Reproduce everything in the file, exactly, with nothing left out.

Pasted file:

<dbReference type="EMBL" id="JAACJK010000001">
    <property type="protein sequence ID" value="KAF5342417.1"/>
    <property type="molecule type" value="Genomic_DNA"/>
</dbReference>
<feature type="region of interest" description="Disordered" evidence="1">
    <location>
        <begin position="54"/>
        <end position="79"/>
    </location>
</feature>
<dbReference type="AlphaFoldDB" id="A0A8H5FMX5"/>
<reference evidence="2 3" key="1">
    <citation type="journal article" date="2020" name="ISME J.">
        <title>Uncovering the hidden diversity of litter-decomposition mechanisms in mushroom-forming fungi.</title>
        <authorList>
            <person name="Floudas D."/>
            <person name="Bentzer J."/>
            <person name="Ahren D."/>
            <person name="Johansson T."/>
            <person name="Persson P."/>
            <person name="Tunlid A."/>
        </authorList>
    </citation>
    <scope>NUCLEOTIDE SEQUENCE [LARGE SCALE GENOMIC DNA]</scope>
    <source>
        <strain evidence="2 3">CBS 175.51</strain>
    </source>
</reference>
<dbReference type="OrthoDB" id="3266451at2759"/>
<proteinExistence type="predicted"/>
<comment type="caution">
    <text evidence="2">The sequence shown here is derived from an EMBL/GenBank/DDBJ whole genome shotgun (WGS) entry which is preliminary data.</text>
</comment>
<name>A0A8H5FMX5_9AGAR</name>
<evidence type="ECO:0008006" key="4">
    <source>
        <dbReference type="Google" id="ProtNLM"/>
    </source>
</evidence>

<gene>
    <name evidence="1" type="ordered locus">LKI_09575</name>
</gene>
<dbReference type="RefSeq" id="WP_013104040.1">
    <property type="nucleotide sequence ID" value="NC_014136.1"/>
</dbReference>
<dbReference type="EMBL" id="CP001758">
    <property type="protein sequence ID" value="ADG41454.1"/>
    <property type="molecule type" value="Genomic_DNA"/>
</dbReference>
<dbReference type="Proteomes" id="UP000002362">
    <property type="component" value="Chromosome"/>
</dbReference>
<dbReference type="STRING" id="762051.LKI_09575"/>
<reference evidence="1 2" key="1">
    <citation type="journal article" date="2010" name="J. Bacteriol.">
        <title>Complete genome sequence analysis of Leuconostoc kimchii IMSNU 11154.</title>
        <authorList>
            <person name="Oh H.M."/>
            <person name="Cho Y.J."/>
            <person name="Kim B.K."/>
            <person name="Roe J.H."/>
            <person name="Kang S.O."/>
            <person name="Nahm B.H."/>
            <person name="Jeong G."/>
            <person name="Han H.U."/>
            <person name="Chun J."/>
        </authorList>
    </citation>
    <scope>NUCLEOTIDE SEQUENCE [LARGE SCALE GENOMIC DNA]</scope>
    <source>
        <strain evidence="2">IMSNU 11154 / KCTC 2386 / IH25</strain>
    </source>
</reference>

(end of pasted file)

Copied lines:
<dbReference type="EMBL" id="JAACJK010000001">
    <property type="protein sequence ID" value="KAF5342417.1"/>
    <property type="molecule type" value="Genomic_DNA"/>
</dbReference>
<feature type="region of interest" description="Disordered" evidence="1">
    <location>
        <begin position="54"/>
        <end position="79"/>
    </location>
</feature>
<dbReference type="AlphaFoldDB" id="A0A8H5FMX5"/>
<reference evidence="2 3" key="1">
    <citation type="journal article" date="2020" name="ISME J.">
        <title>Uncovering the hidden diversity of litter-decomposition mechanisms in mushroom-forming fungi.</title>
        <authorList>
            <person name="Floudas D."/>
            <person name="Bentzer J."/>
            <person name="Ahren D."/>
            <person name="Johansson T."/>
            <person name="Persson P."/>
            <person name="Tunlid A."/>
        </authorList>
    </citation>
    <scope>NUCLEOTIDE SEQUENCE [LARGE SCALE GENOMIC DNA]</scope>
    <source>
        <strain evidence="2 3">CBS 175.51</strain>
    </source>
</reference>
<dbReference type="OrthoDB" id="3266451at2759"/>
<proteinExistence type="predicted"/>
<comment type="caution">
    <text evidence="2">The sequence shown here is derived from an EMBL/GenBank/DDBJ whole genome shotgun (WGS) entry which is preliminary data.</text>
</comment>
<name>A0A8H5FMX5_9AGAR</name>
<evidence type="ECO:0008006" key="4">
    <source>
        <dbReference type="Google" id="ProtNLM"/>
    </source>
</evidence>

<gene>
    <name evidence="1" type="ordered locus">LKI_09575</name>
</gene>
<dbReference type="RefSeq" id="WP_013104040.1">
    <property type="nucleotide sequence ID" value="NC_014136.1"/>
</dbReference>
<dbReference type="EMBL" id="CP001758">
    <property type="protein sequence ID" value="ADG41454.1"/>
    <property type="molecule type" value="Genomic_DNA"/>
</dbReference>
<dbReference type="Proteomes" id="UP000002362">
    <property type="component" value="Chromosome"/>
</dbReference>
<dbReference type="STRING" id="762051.LKI_09575"/>
<reference evidence="1 2" key="1">
    <citation type="journal article" date="2010" name="J. Bacteriol.">
        <title>Complete genome sequence analysis of Leuconostoc kimchii IMSNU 11154.</title>
        <authorList>
            <person name="Oh H.M."/>
            <person name="Cho Y.J."/>
            <person name="Kim B.K."/>
            <person name="Roe J.H."/>
            <person name="Kang S.O."/>
            <person name="Nahm B.H."/>
            <person name="Jeong G."/>
            <person name="Han H.U."/>
            <person name="Chun J."/>
        </authorList>
    </citation>
    <scope>NUCLEOTIDE SEQUENCE [LARGE SCALE GENOMIC DNA]</scope>
    <source>
        <strain evidence="2">IMSNU 11154 / KCTC 2386 / IH25</strain>
    </source>
</reference>